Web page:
Jenny Wilson (politician)

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Jenny Wilson
County Councilwoman At Large and Salt Lake City Mayoral Candidate
Personal details
Born (1965-11-01) November 1, 1965 (age 51)
Salt Lake City
Political party Democratic Party
Residence Salt Lake City, UT
Website 2014 archive of campaign site

Jenny Wilson (born November 1, 1965) is a member of the Salt Lake County Council and daughter of Ted Wilson, former mayor of Salt Lake City, Utah, US. She was re-elected to her second term in an at-large seat on the Salt Lake County Council in 2014, having previously served from 2005 to 2011. After her election in 2004, she vowed to enact stronger ethics laws and bring about needed reform to Salt Lake County.

In September 2006, she announced her candidacy for the 2007 Salt Lake City mayoral election.[1] She lost nomination in the September 2007 primary election.

Career[edit]

She graduated from East High School in 1983, and received a degree in Mass Communication from the University of Utah in 1988. Throughout college, she worked for the Sundance Institute as an office assistant, where she helped with the first Sundance Film Festival. After 10 years in the workforce, she entered a mid-career program at the Kennedy School of Government at Harvard University, and received her Masters in Public Administration in 1998.

After working as the press secretary for her father's campaign during the Utah governor's race in 1988, she worked for the National Association of Counties, the National Cable Television Association and on Capitol Hill for Congressman Les AuCoin of Oregon. She returned to the Sundance Institute from 1990-1992. She joined the U.S. Senate campaign of her former employer, Congressman AuCoin. Following that campaign, she returned to Washington, D.C., where she was hired by Congressman Bill Orton of Utah. She later became his chief of staff, and served in that capacity until he retired from the Congress in 1996.

She joined the Salt Lake Organizing Committee for the Olympic and Paralympic Winter Games of 2002 in 1999. She served as a director of volunteers, where her specific duties included retention, communication and special events.

Following the completion of her work for the Olympics, she joined the staff of "Cover the Uninsured Week", a national campaign to draw attention to the large number of Americans who go without health insurance.[2] She was later hired by "Voices for Utah Children" to direct the "Covering Kids" campaign, dedicated to decreasing the number of Utah children who go without health coverage.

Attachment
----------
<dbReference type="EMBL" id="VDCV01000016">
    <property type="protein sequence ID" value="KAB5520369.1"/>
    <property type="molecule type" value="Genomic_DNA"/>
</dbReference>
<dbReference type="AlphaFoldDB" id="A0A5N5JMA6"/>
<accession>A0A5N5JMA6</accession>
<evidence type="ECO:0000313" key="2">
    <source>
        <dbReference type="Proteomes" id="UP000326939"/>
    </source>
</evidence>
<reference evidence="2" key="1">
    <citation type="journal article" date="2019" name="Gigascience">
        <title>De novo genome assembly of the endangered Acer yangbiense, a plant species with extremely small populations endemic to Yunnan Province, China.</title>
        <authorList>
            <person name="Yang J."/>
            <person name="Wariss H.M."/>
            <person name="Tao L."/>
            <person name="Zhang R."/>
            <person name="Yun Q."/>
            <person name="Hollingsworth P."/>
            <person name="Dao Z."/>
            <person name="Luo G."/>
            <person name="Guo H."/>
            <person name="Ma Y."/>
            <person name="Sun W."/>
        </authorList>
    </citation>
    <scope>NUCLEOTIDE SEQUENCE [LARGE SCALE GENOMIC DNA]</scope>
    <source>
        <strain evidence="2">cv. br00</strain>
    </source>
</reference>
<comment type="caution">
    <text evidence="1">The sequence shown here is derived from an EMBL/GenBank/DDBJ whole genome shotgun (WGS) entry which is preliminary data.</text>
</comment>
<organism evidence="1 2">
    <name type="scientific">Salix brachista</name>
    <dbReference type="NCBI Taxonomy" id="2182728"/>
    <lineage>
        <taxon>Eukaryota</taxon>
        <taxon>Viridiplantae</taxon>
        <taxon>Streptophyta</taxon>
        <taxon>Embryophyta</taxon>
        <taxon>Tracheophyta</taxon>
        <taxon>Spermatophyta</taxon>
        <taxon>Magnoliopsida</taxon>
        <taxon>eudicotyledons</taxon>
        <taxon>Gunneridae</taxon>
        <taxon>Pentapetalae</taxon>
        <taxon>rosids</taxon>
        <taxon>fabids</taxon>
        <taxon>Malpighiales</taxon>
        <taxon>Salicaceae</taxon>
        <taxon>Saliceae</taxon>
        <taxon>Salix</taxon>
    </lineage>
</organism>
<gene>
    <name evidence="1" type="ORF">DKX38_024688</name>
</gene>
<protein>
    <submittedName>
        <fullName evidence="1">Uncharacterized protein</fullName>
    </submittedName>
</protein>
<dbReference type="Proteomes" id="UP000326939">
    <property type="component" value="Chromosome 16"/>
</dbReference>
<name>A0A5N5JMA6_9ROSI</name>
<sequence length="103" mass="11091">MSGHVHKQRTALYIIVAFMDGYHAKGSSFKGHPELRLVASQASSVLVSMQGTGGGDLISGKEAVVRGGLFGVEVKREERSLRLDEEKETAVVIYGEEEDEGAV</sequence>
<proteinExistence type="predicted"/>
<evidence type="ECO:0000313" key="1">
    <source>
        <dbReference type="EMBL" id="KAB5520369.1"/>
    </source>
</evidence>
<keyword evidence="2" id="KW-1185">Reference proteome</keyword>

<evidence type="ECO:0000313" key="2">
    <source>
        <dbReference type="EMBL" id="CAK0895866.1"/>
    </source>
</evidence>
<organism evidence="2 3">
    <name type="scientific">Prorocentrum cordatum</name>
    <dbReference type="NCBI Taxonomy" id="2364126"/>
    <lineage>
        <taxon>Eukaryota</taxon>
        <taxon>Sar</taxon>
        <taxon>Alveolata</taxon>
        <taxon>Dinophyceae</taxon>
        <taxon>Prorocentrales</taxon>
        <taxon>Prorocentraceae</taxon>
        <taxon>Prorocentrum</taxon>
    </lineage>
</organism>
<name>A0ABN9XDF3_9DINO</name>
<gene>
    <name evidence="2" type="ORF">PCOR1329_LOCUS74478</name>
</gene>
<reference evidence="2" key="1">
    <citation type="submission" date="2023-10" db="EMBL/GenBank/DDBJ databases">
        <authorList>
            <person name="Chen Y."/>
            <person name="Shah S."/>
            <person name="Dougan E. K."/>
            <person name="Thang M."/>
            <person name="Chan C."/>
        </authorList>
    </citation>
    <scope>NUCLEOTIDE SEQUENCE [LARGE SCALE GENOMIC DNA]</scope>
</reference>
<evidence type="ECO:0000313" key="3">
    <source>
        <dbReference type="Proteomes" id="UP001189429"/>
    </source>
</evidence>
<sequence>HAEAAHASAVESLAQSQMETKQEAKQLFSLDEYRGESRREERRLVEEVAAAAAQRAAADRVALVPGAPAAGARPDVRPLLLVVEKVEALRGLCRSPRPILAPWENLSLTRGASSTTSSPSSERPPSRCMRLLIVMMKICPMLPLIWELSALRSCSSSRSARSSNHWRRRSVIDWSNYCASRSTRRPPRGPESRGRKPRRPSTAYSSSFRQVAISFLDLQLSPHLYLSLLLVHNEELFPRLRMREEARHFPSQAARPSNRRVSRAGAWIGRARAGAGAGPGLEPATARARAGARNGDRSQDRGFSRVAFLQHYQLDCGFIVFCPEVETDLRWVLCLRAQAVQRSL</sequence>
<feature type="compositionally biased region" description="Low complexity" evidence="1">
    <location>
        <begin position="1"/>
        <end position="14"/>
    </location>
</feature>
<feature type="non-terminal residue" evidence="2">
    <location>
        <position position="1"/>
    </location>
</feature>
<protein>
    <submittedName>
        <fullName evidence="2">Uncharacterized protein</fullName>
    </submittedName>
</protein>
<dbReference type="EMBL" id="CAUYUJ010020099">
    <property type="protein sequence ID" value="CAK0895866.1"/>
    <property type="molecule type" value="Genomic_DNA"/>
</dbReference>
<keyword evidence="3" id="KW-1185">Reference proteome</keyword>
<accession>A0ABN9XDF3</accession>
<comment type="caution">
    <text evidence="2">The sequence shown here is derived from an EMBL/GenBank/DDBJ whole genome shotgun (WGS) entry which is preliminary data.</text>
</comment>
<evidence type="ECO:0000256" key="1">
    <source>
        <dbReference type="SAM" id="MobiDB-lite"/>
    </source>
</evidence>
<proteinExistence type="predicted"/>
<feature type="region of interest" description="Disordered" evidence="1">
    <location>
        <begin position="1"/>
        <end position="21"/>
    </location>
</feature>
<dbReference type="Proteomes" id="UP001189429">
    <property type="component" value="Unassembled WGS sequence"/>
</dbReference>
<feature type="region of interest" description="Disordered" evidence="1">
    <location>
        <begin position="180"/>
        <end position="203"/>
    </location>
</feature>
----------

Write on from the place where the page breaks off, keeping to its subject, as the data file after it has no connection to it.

In 2010 she joined the Moran Eye Center as Executive Director of Institutional Advancement, where she served until March 2013, overseeing marketing, communications, government relations and development.

Wilson also produced and directed a documentary film titled The Grand Rescue, which was completed in 2014.

References[edit]

  1. ^ Dethman, Leigh (September 6, 2006). "Wilson is hoping to follow in her father's footsteps". Deseret News (Salt Lake City). Jenny Wilson and Rocky Anderson are Democrats. One is mayor, and the other wants to be -- but the similarities end there. Wilson, who currently serves on the Salt Lake County Council, announced her plans Tuesday to follow her father's footsteps all the way to the mayor's office. Her father, Ted Wilson, served as mayor from 1976-85. 
  2. ^ Stettler, Jeremiah (February 17, 2009). "Gay rights issue: S.L. County OKs adult-designees' benefits". The Salt Lake Tribune. For nearly two decades, David Turner has watched his colleagues provide their families with health insurance. But he couldn't do the same -- not even when his partner battled prostate cancer. Why? Because his employer, Salt Lake County, wouldn't offer benefits to same-sex partners. That's about to change. The County Council voted 6-3 on Tuesday to extend health insurance, dental coverage, extended funeral leave, life insurance and a variety of other protections to unmarried partners or other "adult designees" of county employees. The vote is a political triumph for Democratic Councilwoman Jenny Wilson, who has fought feverishly for same-sex-couple benefits since taking office in 2005. She has argued that a more-progressive approach to health care and other job perks would reduce turnover, increase productivity and save long-term medical expenses by offering more expansive preventive care. 

External links[edit]